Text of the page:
GeoLocation and Marketing Strategies: How to be Innovative, Valuable and Trust-Worthy
The ways in which location matters in a networked world are brilliantly described throughout Net Locality a new book by Eric Gordon and Adriana de Souza e Silva. As the authors write, “The spaces we interact with on a daily basis are filled with data—pictures, thoughts, reviews and historical documentation–aggregated into accessible and usable bits of information. A Google search promptly uncovers thousands of references that are displayed according to the user’s location. A mobile phone, through any number of applications, can locate its user and find nearby relevant information.”
While the late 1960’s became associated with the phrase “The Personal is Political,” we could say that the 2010’s are becoming increasingly about the ways in which the personal is locatable. Being able to find where we are going, down to every last longitude and latitude coordinate, and discover countless resources in our proximity opens new opportunities for individuals and marketers.
David Meerman Scott writes in the third edition to his ground-breaking book, The New Rules of Marketing & PR, “Mobile applications that make use of GPS technology include Facebook Places, Foursquare, Layar, Gowalla, and many others, but the concept is the same for all. When someone is using their mobile with geolocation capability, the location of that person is pinpointed for marketers to use.”
Jamie Beckland writes “It’s easy to see why marketers would be interested in geolocation: You can effectively target customers at the most important point in the consideration cycle–standing right in front of you.” As Jamie points out, consumers are still concerned about privacy and that sharing location is a high-trust activity. He suggests “brand trust is the only way geolocation technologies will move into the mainstream” and offers tips for building geolocation into your social strategy:
- Tell your social networks that checking in is important for large events
- Encourage cross-promotion form location services to social networks, e.g. offer rewards for Foursquare check-in but only if the personal is also a Facebook fan.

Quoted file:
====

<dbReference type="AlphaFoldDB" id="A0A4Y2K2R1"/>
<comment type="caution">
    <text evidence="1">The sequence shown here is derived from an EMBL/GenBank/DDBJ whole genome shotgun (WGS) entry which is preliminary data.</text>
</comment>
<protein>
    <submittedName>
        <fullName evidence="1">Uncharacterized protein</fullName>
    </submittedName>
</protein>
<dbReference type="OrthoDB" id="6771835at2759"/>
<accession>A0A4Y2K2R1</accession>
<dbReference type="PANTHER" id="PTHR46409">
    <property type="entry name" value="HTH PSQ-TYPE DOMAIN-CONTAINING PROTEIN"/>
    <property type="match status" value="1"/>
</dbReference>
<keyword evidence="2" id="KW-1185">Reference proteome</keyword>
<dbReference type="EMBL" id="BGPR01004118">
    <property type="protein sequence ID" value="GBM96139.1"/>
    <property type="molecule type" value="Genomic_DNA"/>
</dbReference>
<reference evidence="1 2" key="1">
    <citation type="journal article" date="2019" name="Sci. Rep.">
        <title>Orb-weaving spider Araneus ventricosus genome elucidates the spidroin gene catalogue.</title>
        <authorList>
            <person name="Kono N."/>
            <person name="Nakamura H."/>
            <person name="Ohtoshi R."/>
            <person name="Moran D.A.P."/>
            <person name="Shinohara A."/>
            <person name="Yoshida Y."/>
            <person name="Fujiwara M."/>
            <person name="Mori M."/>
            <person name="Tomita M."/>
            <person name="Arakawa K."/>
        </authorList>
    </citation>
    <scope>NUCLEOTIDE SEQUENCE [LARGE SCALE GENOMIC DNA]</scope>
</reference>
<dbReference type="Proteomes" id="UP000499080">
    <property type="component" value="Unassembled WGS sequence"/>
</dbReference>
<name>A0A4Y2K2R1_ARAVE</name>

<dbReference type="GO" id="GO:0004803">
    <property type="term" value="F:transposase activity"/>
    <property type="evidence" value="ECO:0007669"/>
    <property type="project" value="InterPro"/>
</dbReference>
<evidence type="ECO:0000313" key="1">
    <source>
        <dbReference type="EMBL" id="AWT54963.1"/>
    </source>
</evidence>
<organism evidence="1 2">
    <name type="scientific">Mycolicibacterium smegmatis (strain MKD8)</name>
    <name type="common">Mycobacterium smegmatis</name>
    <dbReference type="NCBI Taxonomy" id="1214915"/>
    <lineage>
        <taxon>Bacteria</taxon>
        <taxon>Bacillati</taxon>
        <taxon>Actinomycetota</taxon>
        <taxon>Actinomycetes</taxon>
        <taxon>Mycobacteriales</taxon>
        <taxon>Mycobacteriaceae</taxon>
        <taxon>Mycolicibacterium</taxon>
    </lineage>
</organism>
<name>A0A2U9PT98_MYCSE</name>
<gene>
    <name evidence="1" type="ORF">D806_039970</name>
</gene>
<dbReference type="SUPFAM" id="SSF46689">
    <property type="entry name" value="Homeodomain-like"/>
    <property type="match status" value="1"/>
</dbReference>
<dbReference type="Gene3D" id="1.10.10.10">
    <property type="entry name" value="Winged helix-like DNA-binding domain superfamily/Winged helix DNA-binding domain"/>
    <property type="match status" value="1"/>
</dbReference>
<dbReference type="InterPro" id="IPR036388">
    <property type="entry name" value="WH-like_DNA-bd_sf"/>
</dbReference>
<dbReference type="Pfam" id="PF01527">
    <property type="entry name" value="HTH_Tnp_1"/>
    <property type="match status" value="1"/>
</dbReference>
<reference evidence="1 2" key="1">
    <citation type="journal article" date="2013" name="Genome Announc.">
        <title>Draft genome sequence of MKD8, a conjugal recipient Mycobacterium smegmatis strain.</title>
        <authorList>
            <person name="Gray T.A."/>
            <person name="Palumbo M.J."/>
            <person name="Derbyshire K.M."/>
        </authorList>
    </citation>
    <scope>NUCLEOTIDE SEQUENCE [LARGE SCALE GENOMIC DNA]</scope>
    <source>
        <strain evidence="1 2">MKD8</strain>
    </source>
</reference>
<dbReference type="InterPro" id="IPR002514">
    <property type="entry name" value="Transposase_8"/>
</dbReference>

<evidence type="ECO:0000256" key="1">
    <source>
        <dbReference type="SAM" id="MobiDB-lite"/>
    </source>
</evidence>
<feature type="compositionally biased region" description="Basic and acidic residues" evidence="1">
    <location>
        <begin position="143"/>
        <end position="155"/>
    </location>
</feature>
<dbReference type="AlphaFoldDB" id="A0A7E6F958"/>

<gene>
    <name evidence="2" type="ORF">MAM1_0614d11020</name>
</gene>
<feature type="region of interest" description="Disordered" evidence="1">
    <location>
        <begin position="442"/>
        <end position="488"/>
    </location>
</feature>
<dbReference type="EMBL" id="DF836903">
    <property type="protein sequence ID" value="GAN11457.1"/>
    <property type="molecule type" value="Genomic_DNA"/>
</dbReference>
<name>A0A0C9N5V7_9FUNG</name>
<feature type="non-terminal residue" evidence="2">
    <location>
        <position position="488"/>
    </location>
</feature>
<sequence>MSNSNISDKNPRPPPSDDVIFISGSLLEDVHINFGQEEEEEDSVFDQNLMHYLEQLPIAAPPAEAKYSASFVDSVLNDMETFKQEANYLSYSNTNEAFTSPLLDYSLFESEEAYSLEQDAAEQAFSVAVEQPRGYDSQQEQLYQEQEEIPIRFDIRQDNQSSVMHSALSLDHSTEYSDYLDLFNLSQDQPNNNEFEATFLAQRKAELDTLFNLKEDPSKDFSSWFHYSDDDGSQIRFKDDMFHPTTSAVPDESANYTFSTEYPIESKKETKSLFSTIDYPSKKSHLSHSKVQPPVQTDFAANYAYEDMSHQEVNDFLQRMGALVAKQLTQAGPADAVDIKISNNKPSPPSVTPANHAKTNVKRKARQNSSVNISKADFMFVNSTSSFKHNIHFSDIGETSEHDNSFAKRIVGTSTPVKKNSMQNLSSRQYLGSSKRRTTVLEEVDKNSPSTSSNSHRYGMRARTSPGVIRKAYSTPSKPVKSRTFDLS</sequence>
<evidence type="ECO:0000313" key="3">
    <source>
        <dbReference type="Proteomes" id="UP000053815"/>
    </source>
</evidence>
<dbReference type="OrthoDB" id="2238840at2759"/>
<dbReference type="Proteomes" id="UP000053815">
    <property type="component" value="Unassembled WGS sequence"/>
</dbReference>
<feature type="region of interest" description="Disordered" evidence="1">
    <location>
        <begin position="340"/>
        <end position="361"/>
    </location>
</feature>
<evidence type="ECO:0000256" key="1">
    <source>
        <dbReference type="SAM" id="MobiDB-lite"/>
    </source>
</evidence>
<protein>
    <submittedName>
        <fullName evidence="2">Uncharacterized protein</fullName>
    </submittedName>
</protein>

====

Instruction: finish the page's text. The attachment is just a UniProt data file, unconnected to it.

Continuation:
- Use geographic information from social networks to drive location-based participation.
Up until now, the most common geolocation marketing approach has been discounts e.g. coupons for checking-in, but the most important motivation for consumers is often the social component of location.
Foursquare Pages and GeoLocation
Foursquare is an application that understands the social component of location and they’ve made social possible by making their branded pages now available self-serve to all businesses (previously exclusive to a handful of brands) they are. As they describe on their blog these features are perfect for brands for a number of reasons but most importantly you can reach the whole foursquare community with your Tips and check-ins (and push those check-ins to both Facebook Pages and Twitter) and become featured on their page gallery. Foursquare has over 10 million users worldwide.
Foursquare describes tips as being information about “going here, and doing this” – they are focused on providing relevant information about a location that someone can accomplish while they are there.
For example, The Wall Street Journal says:
The Wall Street Journal wants to help you explore New York, so we’ve teamed up with Foursquare to offer tips around the city. You can also unlock our badges by exploring the five boroughs, discovering new lunch spots, and hanging out in the financial district.
Starbucks offers tips about stores to visit in different locations. For example one in Florida is open later than nearby stores “if you need to study late, this is the store to do it at.”
Fast Company says, by following them on Foursquare you’ll have a chance to unlock their BIG IDEA BADGE and get insider knowledge on some of the most exciting companies throughout the world.”
With the advent of self-serve Foursquare pages businesses may want to consider this as an important addition to their social media strategy. And one where there the competition isn’t too great yet.
If you’re interested in creating a Foursquare page, Adam Helweh, offers 8 useful tips to help you get started.
WiFi Names as a Marketing Tool
David Meerman Scott offers a very innovative idea that he says is “rather far outside the mainstream.” He writes about using WiFi name as a marketing tool and credits the idea to Alexandra Janelli. Janelli writes, “Wireless router names are breaking through the walls of homes carrying with them virtual messages, airwave graffiti, or warnings only to be decrypted by our smart phones and computers…they are monocles into the cryptic world around us.” David adds, “Imagine how many people are seeing that network name…How about using the 32-character SSID space to broadcast a marketing message?”
David’s ideas include:
An auto dealer’s wifi name could be “Free test drives.
A pub: “Try Joes Martini”
A bookstore: “Stop hacking and reading a book.”
Are you using geolocation tips and messages as part of your marketing strategy? What works for your business? As a consumer, what do you respond to?